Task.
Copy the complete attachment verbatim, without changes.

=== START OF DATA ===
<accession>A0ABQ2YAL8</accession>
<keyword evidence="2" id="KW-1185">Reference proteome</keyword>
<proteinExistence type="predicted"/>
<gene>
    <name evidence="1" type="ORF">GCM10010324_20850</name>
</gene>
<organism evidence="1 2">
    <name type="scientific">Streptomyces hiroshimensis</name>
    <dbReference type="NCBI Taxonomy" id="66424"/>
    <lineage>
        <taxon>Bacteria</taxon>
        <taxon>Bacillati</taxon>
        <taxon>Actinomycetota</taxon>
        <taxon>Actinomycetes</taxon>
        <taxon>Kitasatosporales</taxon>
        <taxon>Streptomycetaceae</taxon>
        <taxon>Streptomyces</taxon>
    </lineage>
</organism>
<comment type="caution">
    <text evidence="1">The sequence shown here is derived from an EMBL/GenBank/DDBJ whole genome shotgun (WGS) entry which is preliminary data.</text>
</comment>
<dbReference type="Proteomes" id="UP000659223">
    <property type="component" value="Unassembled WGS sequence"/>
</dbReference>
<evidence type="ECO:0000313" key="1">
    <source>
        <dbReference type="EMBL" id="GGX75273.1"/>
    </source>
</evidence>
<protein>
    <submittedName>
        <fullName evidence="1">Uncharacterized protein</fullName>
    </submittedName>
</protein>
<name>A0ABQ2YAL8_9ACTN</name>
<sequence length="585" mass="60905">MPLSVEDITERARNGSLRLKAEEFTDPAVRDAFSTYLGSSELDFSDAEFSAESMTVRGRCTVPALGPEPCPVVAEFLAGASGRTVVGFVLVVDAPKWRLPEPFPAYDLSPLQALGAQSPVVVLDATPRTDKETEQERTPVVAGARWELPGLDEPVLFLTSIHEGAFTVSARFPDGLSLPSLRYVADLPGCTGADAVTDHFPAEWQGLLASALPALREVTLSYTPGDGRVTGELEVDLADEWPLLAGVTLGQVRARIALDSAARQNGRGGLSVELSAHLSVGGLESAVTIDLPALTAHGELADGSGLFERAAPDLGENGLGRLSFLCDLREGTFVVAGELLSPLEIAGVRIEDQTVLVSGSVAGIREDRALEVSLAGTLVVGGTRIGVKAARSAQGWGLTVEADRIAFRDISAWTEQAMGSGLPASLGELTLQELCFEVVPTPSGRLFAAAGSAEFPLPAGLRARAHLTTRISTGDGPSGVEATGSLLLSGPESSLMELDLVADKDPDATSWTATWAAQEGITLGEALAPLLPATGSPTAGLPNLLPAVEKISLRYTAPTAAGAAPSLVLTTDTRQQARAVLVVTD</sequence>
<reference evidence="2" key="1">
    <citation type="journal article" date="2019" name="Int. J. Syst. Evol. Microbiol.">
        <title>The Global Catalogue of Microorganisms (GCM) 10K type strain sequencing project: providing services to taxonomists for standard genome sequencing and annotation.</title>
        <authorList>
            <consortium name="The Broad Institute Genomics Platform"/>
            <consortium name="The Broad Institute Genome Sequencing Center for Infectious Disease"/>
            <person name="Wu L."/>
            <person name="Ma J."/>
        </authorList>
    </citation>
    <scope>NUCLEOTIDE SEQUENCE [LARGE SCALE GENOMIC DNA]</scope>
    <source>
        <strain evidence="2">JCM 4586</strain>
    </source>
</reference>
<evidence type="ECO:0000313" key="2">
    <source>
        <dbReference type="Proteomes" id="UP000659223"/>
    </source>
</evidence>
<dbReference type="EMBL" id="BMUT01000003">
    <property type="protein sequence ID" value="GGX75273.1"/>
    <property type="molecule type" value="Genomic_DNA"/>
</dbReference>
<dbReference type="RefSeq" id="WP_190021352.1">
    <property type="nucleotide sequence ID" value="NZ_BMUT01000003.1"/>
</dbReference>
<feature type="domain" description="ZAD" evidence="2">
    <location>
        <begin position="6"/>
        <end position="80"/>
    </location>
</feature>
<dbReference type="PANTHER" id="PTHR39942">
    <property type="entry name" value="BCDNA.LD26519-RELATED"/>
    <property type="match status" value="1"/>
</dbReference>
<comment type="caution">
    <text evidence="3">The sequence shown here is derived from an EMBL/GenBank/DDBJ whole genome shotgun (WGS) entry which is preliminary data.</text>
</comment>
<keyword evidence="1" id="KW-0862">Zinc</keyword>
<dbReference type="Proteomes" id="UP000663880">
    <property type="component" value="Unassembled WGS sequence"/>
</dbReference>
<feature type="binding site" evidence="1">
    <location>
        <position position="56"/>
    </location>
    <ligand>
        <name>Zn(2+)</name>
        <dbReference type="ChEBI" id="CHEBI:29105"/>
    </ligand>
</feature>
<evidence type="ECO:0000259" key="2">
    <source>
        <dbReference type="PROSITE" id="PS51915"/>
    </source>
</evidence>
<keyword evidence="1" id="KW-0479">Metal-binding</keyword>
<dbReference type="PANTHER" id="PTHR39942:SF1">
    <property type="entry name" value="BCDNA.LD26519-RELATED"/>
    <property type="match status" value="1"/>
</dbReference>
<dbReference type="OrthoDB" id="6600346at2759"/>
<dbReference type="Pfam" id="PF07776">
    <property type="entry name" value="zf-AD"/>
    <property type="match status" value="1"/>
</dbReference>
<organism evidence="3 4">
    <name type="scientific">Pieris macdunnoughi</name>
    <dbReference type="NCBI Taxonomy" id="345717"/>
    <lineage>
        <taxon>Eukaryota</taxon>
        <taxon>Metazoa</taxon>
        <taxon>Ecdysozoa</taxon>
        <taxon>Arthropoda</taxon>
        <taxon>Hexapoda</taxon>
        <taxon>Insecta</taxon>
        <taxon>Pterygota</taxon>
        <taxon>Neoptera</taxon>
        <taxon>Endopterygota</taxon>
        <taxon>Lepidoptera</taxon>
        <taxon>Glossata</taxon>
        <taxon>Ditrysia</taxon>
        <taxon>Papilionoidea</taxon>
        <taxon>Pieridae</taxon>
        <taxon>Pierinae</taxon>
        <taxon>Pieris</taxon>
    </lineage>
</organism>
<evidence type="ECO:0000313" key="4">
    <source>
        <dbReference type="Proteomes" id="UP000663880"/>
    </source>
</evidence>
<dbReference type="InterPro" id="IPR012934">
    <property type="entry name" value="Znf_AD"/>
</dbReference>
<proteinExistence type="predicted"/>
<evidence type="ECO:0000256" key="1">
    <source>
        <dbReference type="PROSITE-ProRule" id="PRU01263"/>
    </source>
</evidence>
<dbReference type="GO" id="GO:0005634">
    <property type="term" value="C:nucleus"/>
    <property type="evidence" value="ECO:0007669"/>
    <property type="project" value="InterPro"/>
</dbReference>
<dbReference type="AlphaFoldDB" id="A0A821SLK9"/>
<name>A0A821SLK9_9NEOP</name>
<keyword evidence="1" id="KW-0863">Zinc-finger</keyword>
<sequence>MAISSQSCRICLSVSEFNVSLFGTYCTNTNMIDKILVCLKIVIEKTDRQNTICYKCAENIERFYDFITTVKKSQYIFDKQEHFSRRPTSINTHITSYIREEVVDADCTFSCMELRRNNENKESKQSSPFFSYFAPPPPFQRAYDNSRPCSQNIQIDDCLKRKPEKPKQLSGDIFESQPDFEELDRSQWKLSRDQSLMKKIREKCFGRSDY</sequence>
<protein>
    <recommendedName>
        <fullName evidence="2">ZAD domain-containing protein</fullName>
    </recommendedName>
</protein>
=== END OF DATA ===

<accession>A0ABQ2YAL8</accession>
<keyword evidence="2" id="KW-1185">Reference proteome</keyword>
<proteinExistence type="predicted"/>
<gene>
    <name evidence="1" type="ORF">GCM10010324_20850</name>
</gene>
<organism evidence="1 2">
    <name type="scientific">Streptomyces hiroshimensis</name>
    <dbReference type="NCBI Taxonomy" id="66424"/>
    <lineage>
        <taxon>Bacteria</taxon>
        <taxon>Bacillati</taxon>
        <taxon>Actinomycetota</taxon>
        <taxon>Actinomycetes</taxon>
        <taxon>Kitasatosporales</taxon>
        <taxon>Streptomycetaceae</taxon>
        <taxon>Streptomyces</taxon>
    </lineage>
</organism>
<comment type="caution">
    <text evidence="1">The sequence shown here is derived from an EMBL/GenBank/DDBJ whole genome shotgun (WGS) entry which is preliminary data.</text>
</comment>
<dbReference type="Proteomes" id="UP000659223">
    <property type="component" value="Unassembled WGS sequence"/>
</dbReference>
<evidence type="ECO:0000313" key="1">
    <source>
        <dbReference type="EMBL" id="GGX75273.1"/>
    </source>
</evidence>
<protein>
    <submittedName>
        <fullName evidence="1">Uncharacterized protein</fullName>
    </submittedName>
</protein>
<name>A0ABQ2YAL8_9ACTN</name>
<sequence length="585" mass="60905">MPLSVEDITERARNGSLRLKAEEFTDPAVRDAFSTYLGSSELDFSDAEFSAESMTVRGRCTVPALGPEPCPVVAEFLAGASGRTVVGFVLVVDAPKWRLPEPFPAYDLSPLQALGAQSPVVVLDATPRTDKETEQERTPVVAGARWELPGLDEPVLFLTSIHEGAFTVSARFPDGLSLPSLRYVADLPGCTGADAVTDHFPAEWQGLLASALPALREVTLSYTPGDGRVTGELEVDLADEWPLLAGVTLGQVRARIALDSAARQNGRGGLSVELSAHLSVGGLESAVTIDLPALTAHGELADGSGLFERAAPDLGENGLGRLSFLCDLREGTFVVAGELLSPLEIAGVRIEDQTVLVSGSVAGIREDRALEVSLAGTLVVGGTRIGVKAARSAQGWGLTVEADRIAFRDISAWTEQAMGSGLPASLGELTLQELCFEVVPTPSGRLFAAAGSAEFPLPAGLRARAHLTTRISTGDGPSGVEATGSLLLSGPESSLMELDLVADKDPDATSWTATWAAQEGITLGEALAPLLPATGSPTAGLPNLLPAVEKISLRYTAPTAAGAAPSLVLTTDTRQQARAVLVVTD</sequence>
<reference evidence="2" key="1">
    <citation type="journal article" date="2019" name="Int. J. Syst. Evol. Microbiol.">
        <title>The Global Catalogue of Microorganisms (GCM) 10K type strain sequencing project: providing services to taxonomists for standard genome sequencing and annotation.</title>
        <authorList>
            <consortium name="The Broad Institute Genomics Platform"/>
            <consortium name="The Broad Institute Genome Sequencing Center for Infectious Disease"/>
            <person name="Wu L."/>
            <person name="Ma J."/>
        </authorList>
    </citation>
    <scope>NUCLEOTIDE SEQUENCE [LARGE SCALE GENOMIC DNA]</scope>
    <source>
        <strain evidence="2">JCM 4586</strain>
    </source>
</reference>
<evidence type="ECO:0000313" key="2">
    <source>
        <dbReference type="Proteomes" id="UP000659223"/>
    </source>
</evidence>
<dbReference type="EMBL" id="BMUT01000003">
    <property type="protein sequence ID" value="GGX75273.1"/>
    <property type="molecule type" value="Genomic_DNA"/>
</dbReference>
<dbReference type="RefSeq" id="WP_190021352.1">
    <property type="nucleotide sequence ID" value="NZ_BMUT01000003.1"/>
</dbReference>
<feature type="domain" description="ZAD" evidence="2">
    <location>
        <begin position="6"/>
        <end position="80"/>
    </location>
</feature>
<dbReference type="PANTHER" id="PTHR39942">
    <property type="entry name" value="BCDNA.LD26519-RELATED"/>
    <property type="match status" value="1"/>
</dbReference>
<comment type="caution">
    <text evidence="3">The sequence shown here is derived from an EMBL/GenBank/DDBJ whole genome shotgun (WGS) entry which is preliminary data.</text>
</comment>
<keyword evidence="1" id="KW-0862">Zinc</keyword>
<dbReference type="Proteomes" id="UP000663880">
    <property type="component" value="Unassembled WGS sequence"/>
</dbReference>
<feature type="binding site" evidence="1">
    <location>
        <position position="56"/>
    </location>
    <ligand>
        <name>Zn(2+)</name>
        <dbReference type="ChEBI" id="CHEBI:29105"/>
    </ligand>
</feature>
<evidence type="ECO:0000259" key="2">
    <source>
        <dbReference type="PROSITE" id="PS51915"/>
    </source>
</evidence>
<keyword evidence="1" id="KW-0479">Metal-binding</keyword>
<dbReference type="PANTHER" id="PTHR39942:SF1">
    <property type="entry name" value="BCDNA.LD26519-RELATED"/>
    <property type="match status" value="1"/>
</dbReference>
<dbReference type="OrthoDB" id="6600346at2759"/>
<dbReference type="Pfam" id="PF07776">
    <property type="entry name" value="zf-AD"/>
    <property type="match status" value="1"/>
</dbReference>
<organism evidence="3 4">
    <name type="scientific">Pieris macdunnoughi</name>
    <dbReference type="NCBI Taxonomy" id="345717"/>
    <lineage>
        <taxon>Eukaryota</taxon>
        <taxon>Metazoa</taxon>
        <taxon>Ecdysozoa</taxon>
        <taxon>Arthropoda</taxon>
        <taxon>Hexapoda</taxon>
        <taxon>Insecta</taxon>
        <taxon>Pterygota</taxon>
        <taxon>Neoptera</taxon>
        <taxon>Endopterygota</taxon>
        <taxon>Lepidoptera</taxon>
        <taxon>Glossata</taxon>
        <taxon>Ditrysia</taxon>
        <taxon>Papilionoidea</taxon>
        <taxon>Pieridae</taxon>
        <taxon>Pierinae</taxon>
        <taxon>Pieris</taxon>
    </lineage>
</organism>
<evidence type="ECO:0000313" key="4">
    <source>
        <dbReference type="Proteomes" id="UP000663880"/>
    </source>
</evidence>
<dbReference type="InterPro" id="IPR012934">
    <property type="entry name" value="Znf_AD"/>
</dbReference>
<proteinExistence type="predicted"/>
<evidence type="ECO:0000256" key="1">
    <source>
        <dbReference type="PROSITE-ProRule" id="PRU01263"/>
    </source>
</evidence>
<dbReference type="GO" id="GO:0005634">
    <property type="term" value="C:nucleus"/>
    <property type="evidence" value="ECO:0007669"/>
    <property type="project" value="InterPro"/>
</dbReference>
<dbReference type="AlphaFoldDB" id="A0A821SLK9"/>
<name>A0A821SLK9_9NEOP</name>
<keyword evidence="1" id="KW-0863">Zinc-finger</keyword>
<sequence>MAISSQSCRICLSVSEFNVSLFGTYCTNTNMIDKILVCLKIVIEKTDRQNTICYKCAENIERFYDFITTVKKSQYIFDKQEHFSRRPTSINTHITSYIREEVVDADCTFSCMELRRNNENKESKQSSPFFSYFAPPPPFQRAYDNSRPCSQNIQIDDCLKRKPEKPKQLSGDIFESQPDFEELDRSQWKLSRDQSLMKKIREKCFGRSDY</sequence>
<protein>
    <recommendedName>
        <fullName evidence="2">ZAD domain-containing protein</fullName>
    </recommendedName>
</protein>